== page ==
The protest in Palma against the education law and calling for more investment in education. | Joan Torres

Hundreds of secondary school students took part in a protest in Palma yesterday against the national government's LOMCE education law (LOMCE stands for the law for the improvement of educational quality). In all, around 17,000 students in their last two years of secondary education, studying for the baccalaureate or on professional training courses took the day off and went on strike. These represented 42% of the total number of pupils at these levels in the Balearics; some 13,500 of them were in Majorca.

The law, introduced by the Partido Popular government at the end of 2013, has always been controversial. It received no backing from other parties at the time that it was approved. Objections were raised, for instance, in regions such as the Balearics where there are two co-official languages. The law was looked upon as threatening the use of Catalan. Among other provisions was one for a greater emphasis on religious education, which even some PP supporters believed was unnecessary. It was also felt that the law was too "centralist" in terms of its curriculum. In April last year, Congress paralysed adoption of aspects of the law that had yet to be applied.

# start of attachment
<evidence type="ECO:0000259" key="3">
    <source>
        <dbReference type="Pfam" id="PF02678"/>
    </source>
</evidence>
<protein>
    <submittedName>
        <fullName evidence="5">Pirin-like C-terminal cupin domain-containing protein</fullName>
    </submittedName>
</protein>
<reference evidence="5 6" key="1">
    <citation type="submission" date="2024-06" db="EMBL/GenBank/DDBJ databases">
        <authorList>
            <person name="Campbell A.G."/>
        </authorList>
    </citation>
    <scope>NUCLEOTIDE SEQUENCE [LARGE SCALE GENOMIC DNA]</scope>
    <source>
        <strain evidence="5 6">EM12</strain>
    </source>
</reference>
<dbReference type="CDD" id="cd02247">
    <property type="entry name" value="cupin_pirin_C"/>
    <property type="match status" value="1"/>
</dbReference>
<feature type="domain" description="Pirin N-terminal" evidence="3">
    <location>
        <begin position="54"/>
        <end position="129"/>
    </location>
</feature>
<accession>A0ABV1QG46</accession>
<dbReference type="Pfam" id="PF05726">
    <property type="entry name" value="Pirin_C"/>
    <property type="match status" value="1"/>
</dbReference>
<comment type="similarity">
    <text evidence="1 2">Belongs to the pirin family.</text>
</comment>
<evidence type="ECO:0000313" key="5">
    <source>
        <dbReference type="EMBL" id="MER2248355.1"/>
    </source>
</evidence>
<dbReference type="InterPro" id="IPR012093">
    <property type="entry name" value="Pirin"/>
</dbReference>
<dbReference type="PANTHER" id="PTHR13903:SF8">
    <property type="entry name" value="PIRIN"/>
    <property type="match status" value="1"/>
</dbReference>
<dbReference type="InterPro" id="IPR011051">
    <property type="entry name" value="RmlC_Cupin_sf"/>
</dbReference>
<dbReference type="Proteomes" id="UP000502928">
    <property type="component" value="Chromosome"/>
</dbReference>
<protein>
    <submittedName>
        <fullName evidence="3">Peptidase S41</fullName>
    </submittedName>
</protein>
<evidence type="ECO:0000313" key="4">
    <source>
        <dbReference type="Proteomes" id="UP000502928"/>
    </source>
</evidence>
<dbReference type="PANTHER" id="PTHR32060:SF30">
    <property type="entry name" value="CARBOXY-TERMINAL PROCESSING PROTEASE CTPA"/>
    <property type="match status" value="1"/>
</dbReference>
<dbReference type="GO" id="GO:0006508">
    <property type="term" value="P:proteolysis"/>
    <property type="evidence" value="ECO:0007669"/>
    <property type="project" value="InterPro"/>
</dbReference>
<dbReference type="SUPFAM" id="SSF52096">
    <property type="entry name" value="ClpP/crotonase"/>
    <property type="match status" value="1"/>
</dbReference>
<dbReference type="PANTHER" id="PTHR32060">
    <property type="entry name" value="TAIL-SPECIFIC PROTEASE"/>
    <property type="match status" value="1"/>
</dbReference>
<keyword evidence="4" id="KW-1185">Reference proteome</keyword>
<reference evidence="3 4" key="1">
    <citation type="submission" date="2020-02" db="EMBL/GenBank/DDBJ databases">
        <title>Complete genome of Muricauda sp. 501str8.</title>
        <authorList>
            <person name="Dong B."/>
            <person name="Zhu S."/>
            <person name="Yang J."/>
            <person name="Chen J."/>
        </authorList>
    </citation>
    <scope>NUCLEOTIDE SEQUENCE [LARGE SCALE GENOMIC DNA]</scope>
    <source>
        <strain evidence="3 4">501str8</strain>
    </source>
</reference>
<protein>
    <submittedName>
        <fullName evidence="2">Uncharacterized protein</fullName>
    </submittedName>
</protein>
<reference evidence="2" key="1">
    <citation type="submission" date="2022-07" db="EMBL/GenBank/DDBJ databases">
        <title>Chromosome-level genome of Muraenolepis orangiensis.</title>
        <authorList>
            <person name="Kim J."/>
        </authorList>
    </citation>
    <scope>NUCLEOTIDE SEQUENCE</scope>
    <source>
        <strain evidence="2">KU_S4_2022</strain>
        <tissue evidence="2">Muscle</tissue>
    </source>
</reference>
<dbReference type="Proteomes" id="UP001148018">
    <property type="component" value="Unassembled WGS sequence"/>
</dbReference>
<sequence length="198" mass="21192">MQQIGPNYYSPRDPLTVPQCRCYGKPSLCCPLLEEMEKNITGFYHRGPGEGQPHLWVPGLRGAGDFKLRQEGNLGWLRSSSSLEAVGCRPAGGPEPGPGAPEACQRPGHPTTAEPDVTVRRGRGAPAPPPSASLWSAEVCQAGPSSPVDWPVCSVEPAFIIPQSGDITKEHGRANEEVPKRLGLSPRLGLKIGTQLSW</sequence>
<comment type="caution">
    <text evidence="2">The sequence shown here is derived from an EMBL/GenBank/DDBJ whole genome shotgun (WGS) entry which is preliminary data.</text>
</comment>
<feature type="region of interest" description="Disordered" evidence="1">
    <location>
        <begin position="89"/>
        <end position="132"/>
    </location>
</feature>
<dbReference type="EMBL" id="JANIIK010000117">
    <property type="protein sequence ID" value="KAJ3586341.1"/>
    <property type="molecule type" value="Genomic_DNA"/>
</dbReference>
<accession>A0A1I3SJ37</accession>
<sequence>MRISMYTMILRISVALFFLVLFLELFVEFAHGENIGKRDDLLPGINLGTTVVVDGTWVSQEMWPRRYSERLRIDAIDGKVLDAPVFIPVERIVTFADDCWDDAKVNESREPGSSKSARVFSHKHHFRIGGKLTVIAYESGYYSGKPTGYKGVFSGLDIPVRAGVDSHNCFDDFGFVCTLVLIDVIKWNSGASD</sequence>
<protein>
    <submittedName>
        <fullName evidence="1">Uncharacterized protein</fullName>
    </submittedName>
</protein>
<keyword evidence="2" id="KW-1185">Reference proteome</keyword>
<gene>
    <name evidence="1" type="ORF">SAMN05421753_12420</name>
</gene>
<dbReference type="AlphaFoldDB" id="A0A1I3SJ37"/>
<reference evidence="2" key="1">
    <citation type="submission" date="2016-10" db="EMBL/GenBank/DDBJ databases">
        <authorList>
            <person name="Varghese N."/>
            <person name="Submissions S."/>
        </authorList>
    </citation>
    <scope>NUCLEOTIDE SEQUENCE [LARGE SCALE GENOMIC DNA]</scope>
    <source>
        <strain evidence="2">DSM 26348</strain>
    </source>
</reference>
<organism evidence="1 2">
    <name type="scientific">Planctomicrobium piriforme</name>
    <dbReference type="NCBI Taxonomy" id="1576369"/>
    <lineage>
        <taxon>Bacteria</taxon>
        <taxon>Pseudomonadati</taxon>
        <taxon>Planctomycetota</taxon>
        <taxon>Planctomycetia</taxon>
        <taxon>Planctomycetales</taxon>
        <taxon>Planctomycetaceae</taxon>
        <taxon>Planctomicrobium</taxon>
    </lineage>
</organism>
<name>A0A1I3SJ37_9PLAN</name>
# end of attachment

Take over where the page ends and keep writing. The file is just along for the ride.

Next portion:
There were strikes and protests in cities across Spain. It was organised by unions and parents' associations. A further demand that was being made was for greater investment in education.

The minister for education Inigo Mendez de Vigo said yesterday that he saw no reason for the protests because the government is working in parliament to agree on further regulatory changes.